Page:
Reimagining shared-use trail ethics.
You know those days where everything seems to line up perfectly without much thought? This was starting out to be one of those days. A few friends and I had agreed on a day of mountain biking along the Bangtail Divide. We rose early to avoid the late-summer heat. The birds were chirping and the wildflowers were still out, high up in the mountains.
When we reached the midpoint of our ride, we stopped for a lunch break. As we took in the silence, the views, and the camaraderie, it suddenly became apparent that we were no longer alone. Behind us, we heard a distant hum that we quickly identified as a fleet of motors “brapping” our way, like a scene out of Mad Max. We packed up and fled down the trail, in hopes of delaying the inevitable.
It’s important to understand the full complement of benefits that motorized users provide.
It wasn’t more than five minutes until they overtook us. They came in twos and threes and fives. They came with few-fingered waves and were gone in a sputter. Our spirits sunk a little more with each passing motorcycle, and it seemed we couldn’t reach the car soon enough. What had started as a peaceful, solitary ride amongst friends, had devolved into a motocross rally that we were destined to lose. When we did finally reach the car, we were greeted by a smile and a wave by many of the same riders we saw out on the trail. We dismissed them with a disingenuous mimicking of gestures.
At home, I resolved to never find myself in this situation again, having to share the trail with moto riders. Heck, I would rather take a few horses. They don’t cause too much trouble compared to what I had endured earlier that day. So I sat down and pulled out my laptop to read up on where I could go that motorbikes couldn’t. That will solve the problem, I thought, just a little bit of partitioning.
Down the research rabbit-hole I went, and when I came out, I had an entirely new perspective. What I discovered was as beautiful a piece of irony as one could imagine. Turns out, the very trail I was on that morning happened to be maintained mostly by motorized users. So too with many other trails I regularly ride. And despite these maintenance efforts, there has been a slow movement over the years to push motors further off some of the trails they maintain, gobbling them up for non-motorized use.
That may sound fine and dandy for some, maybe even preferable, but it’s important to understand the full complement of benefits that motorized users provide. Firstly, motor-folk help fund the trails they ride—a portion of their vehicle-registration fees and gas taxes go to Montana Fish, Wildlife & Parks (FWP), funding trail maintenance. Additionally, their passes to access trails on public land are purchased directly from FWP, and go straight towards maintenance projects, signage, and other benefits for all trail users. Something that, as a non-motorized recreationist, I am guilty of taking for granted when I just hop on the trail and pay nothing.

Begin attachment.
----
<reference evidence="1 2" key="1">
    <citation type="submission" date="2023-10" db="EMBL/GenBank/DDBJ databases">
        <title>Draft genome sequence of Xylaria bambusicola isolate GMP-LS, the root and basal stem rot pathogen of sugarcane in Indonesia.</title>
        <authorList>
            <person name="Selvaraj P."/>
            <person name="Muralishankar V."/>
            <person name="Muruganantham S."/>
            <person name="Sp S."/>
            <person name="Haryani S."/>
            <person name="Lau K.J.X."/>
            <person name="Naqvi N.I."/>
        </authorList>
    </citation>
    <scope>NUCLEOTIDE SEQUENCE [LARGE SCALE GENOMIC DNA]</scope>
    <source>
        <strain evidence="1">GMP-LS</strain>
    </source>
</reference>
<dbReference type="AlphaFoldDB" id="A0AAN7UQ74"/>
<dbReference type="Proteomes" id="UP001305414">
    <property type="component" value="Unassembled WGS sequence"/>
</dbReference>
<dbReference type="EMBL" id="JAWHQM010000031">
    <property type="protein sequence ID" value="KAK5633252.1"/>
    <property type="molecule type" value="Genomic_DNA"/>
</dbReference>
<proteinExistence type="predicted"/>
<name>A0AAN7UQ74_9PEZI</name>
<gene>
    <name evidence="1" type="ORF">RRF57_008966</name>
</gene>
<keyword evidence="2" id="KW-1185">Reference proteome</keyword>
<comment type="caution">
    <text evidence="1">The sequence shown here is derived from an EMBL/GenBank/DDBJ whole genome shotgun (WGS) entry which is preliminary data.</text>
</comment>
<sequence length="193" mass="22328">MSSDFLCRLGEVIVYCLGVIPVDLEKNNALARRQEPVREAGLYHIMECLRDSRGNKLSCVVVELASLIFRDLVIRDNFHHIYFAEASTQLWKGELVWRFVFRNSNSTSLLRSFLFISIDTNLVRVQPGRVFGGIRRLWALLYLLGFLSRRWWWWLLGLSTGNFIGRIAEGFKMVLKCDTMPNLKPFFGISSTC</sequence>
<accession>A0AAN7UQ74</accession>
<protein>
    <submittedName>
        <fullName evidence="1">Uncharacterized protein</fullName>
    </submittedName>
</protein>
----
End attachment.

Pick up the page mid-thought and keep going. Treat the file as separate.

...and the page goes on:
With a different outlook, I now view my rides a little more open-mindedly. What is my problem with motorcycles anyway? Are they really that bad?
Finally, after a seamless run or ride on a multi-use trail, it’s easy to overlook all the work it took to build the trail. It’s no coincidence that the most well-cleared and buffed-out trails are often those same multi-use trails that allow motors. Motorcycle riders are able to carry heavy tools way back into the forest, whereas we’d otherwise be constrained to lighter equipment that can fit in packs or on panniers. I’ve found myself laboring away with a folding hand-saw for half an hour just to get through a few inches of fallen timber, a task that would be light work for a chainsaw strapped to a motorbike. Now, go look at some trails where motorized use is prohibited. You’re likely to find more frequent, uncleared deadfall and overgrown shrubbery, which at best can be difficult to navigate and at worst renders the trail impassable.
With a different outlook, I now view my rides a little more open-mindedly. What is my problem with motorcycles anyway? Are they really that bad? Am I really even worse off at all, sharing the trails with other types of people, other modes of travel? As it turns out, I’ve been benefiting from their contributions with no appreciation. Maybe we are all better off when we work together to create new opportunities and preserve the old ones. After all, behind the helmets of those motorcyclists are some of the nicest, most etiquette-aware folks around. Try to find as many hikers or mountain bikers that actually give you a polite wave on the trail as often as dirt-bikers do. Don’t worry, I’ll wait.